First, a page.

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by:jsbush
ID: 22706382
Just a side note:  Keep in mind that you would want to just replace the faulty drives with higher RPM drives, you would want to replace all of the them - otherwise your array will operate at the speed of the slowest drive.  All or nothing essentially.

Also, there are 10K SATA drives but many higher RPM drives (10K and 15K) are SAS drives.  Make sure your NAS will support SAS if you go that route - you never mentioned the model so I have to throw that out there.
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by:butterhook
ID: 22709407
So the speed of the connection into and out of the NAS may be limited by the disk speed - but how about the health of the RAID array?
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garycase earned 500 total points
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No, the speed of the connection into and out of the NAS is NOT limited by the disk speed ==> it's limited by the GB LAN, which is easily saturated by 7200 rpm disks (so faster disks make no difference in the speed the data is transferred).

The difference is in how quickly the transfers start => higher rpm disks have better access times (as I noted before).

The "health" of the array isn't effected by the speed of the disks.
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by:butterhook
ID: 22709457
So how could 2 disks fail when they have a 5 day guarantee?
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by:garycase
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ID: 22709481
I presume you mean a 5 year guarantee :-)

... Disk fail.   There's no way to predict when that will happen ... the guarantee eases the financial pain (you can get the disks replaced) but does nothing to help with your data (that's why backups are so important).    Be sure you have good airflow around your NAS device -- if the disks aren't getting good ventilation and are running hot that can accelerate their failure.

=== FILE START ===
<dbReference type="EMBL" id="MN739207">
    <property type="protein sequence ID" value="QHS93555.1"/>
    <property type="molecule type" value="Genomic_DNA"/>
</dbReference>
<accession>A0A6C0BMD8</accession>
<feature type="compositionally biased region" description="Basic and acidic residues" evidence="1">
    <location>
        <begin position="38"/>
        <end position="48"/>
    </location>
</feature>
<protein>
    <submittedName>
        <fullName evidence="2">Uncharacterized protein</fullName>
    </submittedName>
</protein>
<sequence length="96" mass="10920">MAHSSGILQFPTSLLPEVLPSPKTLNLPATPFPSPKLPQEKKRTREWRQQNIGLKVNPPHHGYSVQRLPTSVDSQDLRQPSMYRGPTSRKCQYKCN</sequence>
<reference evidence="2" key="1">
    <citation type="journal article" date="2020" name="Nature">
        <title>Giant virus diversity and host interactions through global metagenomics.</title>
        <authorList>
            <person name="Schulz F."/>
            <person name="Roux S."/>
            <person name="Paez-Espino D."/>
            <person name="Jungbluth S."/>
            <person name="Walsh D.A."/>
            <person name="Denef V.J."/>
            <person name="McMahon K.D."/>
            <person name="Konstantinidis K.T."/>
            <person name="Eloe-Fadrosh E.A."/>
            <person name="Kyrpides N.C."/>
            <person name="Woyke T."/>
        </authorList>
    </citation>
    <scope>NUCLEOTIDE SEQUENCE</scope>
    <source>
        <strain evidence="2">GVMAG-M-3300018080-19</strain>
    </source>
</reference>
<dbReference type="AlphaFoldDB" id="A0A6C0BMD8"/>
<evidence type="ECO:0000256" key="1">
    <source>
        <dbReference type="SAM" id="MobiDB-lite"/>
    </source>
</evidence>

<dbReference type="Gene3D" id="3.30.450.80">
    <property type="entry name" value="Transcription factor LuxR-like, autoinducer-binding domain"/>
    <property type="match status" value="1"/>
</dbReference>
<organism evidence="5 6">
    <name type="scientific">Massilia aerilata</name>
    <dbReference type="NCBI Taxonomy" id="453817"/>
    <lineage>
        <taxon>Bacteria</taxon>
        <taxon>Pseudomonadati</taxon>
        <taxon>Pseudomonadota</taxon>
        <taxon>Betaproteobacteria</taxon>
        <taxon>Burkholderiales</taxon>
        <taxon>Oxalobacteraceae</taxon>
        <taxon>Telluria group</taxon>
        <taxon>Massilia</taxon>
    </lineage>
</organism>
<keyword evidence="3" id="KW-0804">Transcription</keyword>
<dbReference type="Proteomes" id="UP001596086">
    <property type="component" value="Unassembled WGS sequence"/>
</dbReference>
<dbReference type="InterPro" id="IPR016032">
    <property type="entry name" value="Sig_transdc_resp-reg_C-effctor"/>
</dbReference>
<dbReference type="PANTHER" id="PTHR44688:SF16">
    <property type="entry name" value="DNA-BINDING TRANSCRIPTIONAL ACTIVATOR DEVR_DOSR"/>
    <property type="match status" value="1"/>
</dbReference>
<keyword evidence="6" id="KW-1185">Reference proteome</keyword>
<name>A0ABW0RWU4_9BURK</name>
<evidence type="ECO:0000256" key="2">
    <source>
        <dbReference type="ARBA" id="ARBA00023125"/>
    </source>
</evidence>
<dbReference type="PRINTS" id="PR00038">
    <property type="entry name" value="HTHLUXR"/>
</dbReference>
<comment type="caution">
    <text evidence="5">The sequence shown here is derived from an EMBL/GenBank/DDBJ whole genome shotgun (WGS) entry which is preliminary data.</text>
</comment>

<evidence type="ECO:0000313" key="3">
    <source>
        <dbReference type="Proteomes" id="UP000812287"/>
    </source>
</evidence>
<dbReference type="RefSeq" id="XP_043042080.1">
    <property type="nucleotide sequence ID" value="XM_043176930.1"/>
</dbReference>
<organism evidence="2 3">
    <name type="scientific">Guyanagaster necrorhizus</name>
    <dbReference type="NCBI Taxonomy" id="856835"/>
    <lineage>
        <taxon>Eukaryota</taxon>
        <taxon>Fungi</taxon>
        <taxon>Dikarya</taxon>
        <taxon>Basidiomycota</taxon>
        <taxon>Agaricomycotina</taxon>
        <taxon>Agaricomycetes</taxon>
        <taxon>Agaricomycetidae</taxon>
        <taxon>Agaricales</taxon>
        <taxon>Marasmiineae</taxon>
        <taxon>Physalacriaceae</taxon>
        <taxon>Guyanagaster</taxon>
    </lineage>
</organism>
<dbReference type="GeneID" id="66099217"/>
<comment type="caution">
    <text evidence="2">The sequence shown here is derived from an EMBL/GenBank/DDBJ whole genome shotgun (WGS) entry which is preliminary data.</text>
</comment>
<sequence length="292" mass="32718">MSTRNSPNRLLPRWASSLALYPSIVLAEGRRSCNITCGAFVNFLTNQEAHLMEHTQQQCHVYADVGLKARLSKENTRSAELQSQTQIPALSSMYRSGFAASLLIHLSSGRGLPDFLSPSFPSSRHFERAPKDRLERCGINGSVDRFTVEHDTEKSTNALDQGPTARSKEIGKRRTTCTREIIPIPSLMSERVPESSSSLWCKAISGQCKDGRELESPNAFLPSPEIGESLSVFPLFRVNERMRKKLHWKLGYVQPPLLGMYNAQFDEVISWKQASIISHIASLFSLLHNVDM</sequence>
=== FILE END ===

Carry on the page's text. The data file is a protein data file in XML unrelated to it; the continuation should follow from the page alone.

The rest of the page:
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by:andyalder
ID: 22709609
I completely disagree with Gary. Sustained transfer rate that you measure with a benchmark tool might come in at 50MB/s but you're not going to get anywhere near this on a NAS box serving several users since the I/O takes a more random patern. Add to that the fact that high capacity SATA disks go into write/verify mode when they get hot and the RAID 5 write penalty of 4 physical I/Os per logical I/Os and the LAN is not the bottleneck, it's the disks.
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by:garycase
ID: 22712701
I don't disagree that the # of operations/second is a function of the access speed of the disks in a transaction-oriented access mode with many small I/O's [I noted before that it "... depends on what kind of applications you're using the drives for ..."].   BUT the speed "into and out of the NAS" is the same no matter what the speed of the disks ... since ANY of the reasonable options (7200rpm, 10000rpm, or possibly 15000rpm) will easily saturate a GB LAN.